Habitat Restoration at Little Ann

Brown trout (Salmo trutta) © Linda Pitkin/2020VISION

Chalk streams are fantastic places for wild fish, but only if they reach their full potential. The Watercress and Winterbournes partners have recently given the Pillhill Brook a helping hand.

In the hamlet of Little Ann around 700m of the Pillhill Brook runs through an area called The Water Meadows. Despite many years of careful management, the chalk stream has recently seen a decline in its once-healthy brown trout population. Keen to support this iconic local species, the landowner decided to call in some expert assistance.

The Wild Trout Trust led on delivering a solution through Watercress and Winterbournes, in which they and the Wildlife Trust are both partners. Site visits revealed that the loss of brown trout was caused by excess sediment on the stream bed - this is a problem for fish as it means shallow water, fewer invertebrates to eat, and insufficient oxygen for egg development.

In a healthy stream, the water's movement removes material from some areas (a process called 'scour') and deposits it in others. This forms a varied, meandering channel in which the water moves fast enough to carry sediment away. However, if environmental pressures introduce sediment or slow the flow then the stream can become overly shallow and sluggish.

The partners therefore aimed to not only restore the stream's fish habitat, but also maintain it by tackling the root causes of its reduction. We checked the area for water voles, and scheduled the works for October to avoid fish and bird breeding seasons. Then it was time to get cracking!

Fish habitat

In order to call a chalk stream home, fish like brown trout need places where they can stop to eat, rest, and spawn - this is called 'holding'. Scour pools are often ideal for this purpose: carved from the stream bed by flowing water, they offer cool, deep water and gravelly areas for spawning.

Scour pools form naturally under the right conditions, but the stream at Little Ann only had one suitable for adult fish. It lies just beyond a historic sluice gate, the remains of which narrow the channel and quicken the flow enough for a pool to form. We mimicked this natural process at five points along the stream, digging pools with tapered gravel 'tails' for a gentle, sloping exit.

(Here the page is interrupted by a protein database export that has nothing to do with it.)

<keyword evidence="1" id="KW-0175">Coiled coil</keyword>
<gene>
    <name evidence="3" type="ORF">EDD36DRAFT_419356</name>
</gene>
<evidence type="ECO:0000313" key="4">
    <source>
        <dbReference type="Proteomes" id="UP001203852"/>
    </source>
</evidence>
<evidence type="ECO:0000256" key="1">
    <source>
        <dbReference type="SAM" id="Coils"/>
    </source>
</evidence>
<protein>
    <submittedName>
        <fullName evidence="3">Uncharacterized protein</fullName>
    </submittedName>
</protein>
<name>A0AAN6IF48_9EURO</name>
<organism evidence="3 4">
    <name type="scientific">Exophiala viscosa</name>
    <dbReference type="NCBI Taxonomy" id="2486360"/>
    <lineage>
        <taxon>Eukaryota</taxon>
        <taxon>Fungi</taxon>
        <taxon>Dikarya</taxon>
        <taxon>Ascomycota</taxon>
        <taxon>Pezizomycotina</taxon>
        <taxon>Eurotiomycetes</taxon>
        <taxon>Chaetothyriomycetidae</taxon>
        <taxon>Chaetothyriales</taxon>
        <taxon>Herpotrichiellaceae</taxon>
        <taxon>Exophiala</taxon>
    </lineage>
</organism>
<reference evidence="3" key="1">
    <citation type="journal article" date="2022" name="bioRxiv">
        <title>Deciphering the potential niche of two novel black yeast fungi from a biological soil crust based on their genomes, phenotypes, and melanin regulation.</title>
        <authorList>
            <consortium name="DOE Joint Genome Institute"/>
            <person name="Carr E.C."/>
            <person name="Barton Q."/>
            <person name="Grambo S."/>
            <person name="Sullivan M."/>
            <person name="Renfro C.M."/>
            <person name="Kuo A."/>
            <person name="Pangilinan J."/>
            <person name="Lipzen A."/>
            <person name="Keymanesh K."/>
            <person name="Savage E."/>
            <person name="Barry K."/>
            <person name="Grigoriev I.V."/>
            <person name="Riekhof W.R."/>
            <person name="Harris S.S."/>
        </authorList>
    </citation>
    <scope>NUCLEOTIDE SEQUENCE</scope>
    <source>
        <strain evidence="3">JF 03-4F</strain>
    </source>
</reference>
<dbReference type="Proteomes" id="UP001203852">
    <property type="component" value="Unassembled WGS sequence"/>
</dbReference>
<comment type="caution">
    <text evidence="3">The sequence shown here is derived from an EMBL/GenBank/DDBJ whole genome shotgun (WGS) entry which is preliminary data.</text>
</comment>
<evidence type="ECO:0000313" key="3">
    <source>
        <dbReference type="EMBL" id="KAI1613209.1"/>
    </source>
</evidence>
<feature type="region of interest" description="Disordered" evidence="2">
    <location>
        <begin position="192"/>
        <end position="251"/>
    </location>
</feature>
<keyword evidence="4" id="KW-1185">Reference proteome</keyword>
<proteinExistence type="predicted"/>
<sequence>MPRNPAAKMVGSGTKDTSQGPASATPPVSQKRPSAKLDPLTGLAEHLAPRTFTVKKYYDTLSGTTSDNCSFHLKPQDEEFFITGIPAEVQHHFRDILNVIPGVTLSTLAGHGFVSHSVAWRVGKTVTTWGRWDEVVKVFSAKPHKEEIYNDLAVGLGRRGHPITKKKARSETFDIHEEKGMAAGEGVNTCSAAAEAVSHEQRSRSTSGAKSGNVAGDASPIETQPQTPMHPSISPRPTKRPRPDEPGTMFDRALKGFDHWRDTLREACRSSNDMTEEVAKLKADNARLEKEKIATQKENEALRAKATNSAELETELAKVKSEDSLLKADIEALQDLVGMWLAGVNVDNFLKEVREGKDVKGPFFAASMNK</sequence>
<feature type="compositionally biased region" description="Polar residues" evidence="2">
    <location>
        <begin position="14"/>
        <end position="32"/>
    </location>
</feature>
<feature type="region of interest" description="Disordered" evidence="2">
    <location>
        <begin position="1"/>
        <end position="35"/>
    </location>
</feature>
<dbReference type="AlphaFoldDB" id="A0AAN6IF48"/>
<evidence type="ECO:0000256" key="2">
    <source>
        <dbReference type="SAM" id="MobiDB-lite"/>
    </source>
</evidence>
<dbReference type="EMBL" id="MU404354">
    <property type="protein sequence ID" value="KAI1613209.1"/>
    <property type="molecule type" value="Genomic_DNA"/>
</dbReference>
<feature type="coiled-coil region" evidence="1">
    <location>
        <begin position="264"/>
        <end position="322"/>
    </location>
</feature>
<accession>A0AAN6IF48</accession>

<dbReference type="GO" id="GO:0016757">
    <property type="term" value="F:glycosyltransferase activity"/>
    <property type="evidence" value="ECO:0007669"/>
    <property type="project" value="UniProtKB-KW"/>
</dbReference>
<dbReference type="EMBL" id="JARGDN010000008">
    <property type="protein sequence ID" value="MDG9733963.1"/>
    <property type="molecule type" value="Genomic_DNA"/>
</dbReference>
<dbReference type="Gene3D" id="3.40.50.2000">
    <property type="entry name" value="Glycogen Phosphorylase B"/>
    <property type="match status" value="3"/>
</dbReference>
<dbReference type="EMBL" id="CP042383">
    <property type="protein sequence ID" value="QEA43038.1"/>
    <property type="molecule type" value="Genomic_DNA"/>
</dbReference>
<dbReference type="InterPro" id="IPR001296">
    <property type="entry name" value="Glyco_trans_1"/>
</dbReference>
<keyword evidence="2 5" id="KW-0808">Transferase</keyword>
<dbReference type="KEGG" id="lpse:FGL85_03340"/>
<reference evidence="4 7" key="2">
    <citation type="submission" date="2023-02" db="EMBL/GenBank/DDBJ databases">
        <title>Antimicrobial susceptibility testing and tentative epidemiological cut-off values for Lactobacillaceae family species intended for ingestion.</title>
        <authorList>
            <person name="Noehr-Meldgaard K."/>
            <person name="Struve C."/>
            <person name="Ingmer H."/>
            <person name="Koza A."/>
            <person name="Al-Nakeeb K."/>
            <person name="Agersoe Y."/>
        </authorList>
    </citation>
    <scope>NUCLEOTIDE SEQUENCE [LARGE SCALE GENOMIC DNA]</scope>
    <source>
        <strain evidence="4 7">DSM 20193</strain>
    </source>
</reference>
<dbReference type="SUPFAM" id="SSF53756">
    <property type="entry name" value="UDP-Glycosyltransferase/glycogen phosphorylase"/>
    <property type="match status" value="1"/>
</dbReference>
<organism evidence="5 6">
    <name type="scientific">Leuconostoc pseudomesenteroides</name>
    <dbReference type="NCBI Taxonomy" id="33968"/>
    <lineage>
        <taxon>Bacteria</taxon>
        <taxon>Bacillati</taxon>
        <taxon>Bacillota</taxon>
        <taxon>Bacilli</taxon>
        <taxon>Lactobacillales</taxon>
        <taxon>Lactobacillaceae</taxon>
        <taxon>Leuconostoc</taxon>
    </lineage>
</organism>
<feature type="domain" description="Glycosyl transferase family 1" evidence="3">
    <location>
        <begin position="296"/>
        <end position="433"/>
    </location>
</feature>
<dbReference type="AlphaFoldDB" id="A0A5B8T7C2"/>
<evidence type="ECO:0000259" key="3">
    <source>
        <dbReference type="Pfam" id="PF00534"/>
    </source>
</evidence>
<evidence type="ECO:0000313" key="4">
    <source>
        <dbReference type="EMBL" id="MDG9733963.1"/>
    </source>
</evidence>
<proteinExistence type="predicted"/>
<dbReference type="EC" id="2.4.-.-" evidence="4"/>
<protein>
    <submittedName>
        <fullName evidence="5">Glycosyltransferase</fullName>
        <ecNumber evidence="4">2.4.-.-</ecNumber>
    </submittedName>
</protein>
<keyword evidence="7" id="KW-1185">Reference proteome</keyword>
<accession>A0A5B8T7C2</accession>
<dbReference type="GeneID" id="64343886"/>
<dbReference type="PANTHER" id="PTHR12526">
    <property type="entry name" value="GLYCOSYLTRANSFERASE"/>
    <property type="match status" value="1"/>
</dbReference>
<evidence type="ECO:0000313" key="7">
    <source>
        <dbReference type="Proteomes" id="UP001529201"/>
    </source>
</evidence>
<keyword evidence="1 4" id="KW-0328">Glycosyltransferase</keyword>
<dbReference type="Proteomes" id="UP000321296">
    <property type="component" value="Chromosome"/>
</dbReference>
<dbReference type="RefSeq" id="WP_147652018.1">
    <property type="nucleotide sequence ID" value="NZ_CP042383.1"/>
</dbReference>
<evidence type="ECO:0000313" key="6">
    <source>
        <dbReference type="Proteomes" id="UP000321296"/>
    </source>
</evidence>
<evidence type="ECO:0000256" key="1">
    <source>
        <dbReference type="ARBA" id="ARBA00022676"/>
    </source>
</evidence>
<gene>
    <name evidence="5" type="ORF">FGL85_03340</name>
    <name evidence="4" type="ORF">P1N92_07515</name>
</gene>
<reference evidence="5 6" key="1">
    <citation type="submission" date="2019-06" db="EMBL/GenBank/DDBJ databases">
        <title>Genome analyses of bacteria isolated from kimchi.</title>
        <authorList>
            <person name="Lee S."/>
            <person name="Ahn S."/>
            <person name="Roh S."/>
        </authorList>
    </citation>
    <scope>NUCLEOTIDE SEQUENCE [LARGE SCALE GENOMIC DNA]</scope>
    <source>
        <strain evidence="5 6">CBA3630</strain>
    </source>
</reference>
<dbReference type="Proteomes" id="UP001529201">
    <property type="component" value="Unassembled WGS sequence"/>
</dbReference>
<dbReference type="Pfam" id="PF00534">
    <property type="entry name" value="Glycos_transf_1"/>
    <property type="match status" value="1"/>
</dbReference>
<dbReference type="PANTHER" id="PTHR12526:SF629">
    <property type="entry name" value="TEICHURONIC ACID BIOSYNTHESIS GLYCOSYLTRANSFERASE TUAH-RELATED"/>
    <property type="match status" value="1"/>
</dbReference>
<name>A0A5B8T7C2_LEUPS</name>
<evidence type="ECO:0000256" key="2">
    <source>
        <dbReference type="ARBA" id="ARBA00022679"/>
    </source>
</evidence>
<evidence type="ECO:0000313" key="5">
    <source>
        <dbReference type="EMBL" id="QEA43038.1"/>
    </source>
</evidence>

To keep these new pools clear from sediment, we flanked them with logs and brushwood from nearby forestry work. These were angled into the stream to narrow and diversify the channel, much as a fallen tree would; the resulting faster flow will help to stop the pools from filling with sediment over time.

Tree cover

They may stay on the sidelines, but trees are actually integral to the health of adjacent chalk streams. Their branches give shelter to birds and insects, while their leaves keep the water cool in the shade. Their roots block sediment washed off the land and secure the banks against erosion. Even fallen trees are valuable, as their presence in the channel encourages the formation of scour pools.

It's possible to have too much of a good thing, however, as excessive shade can limit the growth of aquatic plants - this makes the channel wider and less welcoming for wildlife. The stream at Little Ann had spots that were over-shaded and others which needed more cover; we rectified this by thinning some trees and planting cuttings of fast-growing species like willow.

Softened banks

Artificial or 'hard' banks, such as brick walls and metal fences, can stop plants from growing in certain parts of the stream. This not only reduces wildlife habitat, but also leaves those banks exposed to erosion. This is especially true for the 'toe', the lowest part of the bank which is submerged most often, but all parts can be vulnerable when the water is high.

The stream at Little Ann had 250m of hard banks, which we 'softened' with a revetment - a parallel structure that acts as a buffer. Wood bundles were combined with biodegradable mesh, filled in with gravel and topsoil, then planted with aquatic species like iris, sedge, and reed canary grass. As these plants grow they will give the banks even more protection against erosion.

Drinking stations

The clean drinking water offered by the chalk streams is hugely important to many livestock owners. Unfortunately cattle can wear away a stream's banks by walking along the edge and grazing the vegetation; these actions loosen the soil, releasing sediment and widening the channel.

The stream at Little Ann had a partial solution in the form of fenced-in drinking bays, which had somewhat helped the issue. To offer a more comprehensive, long-term solution, however, we replaced these bays with two drinking stations in stream-adjacent fields where cattle graze.

These pools are connected to the stream by underground pipes, which top them up if their water levels get too low. This system will allow the cattle to drink from the stream without eroding its banks, and as a bonus will provide extra wetland habitat for the area's wildlife!

Cherishing our chalk streams

We're so pleased to have made these improvements at Little Ann - huge thanks to the landowner for approaching us and to the Wild Trout Trust for leading on the works. Watercress and Winterbournes is running a wide range of activities to protect, enhance, and celebrate seven local chalk streams - explore our plans.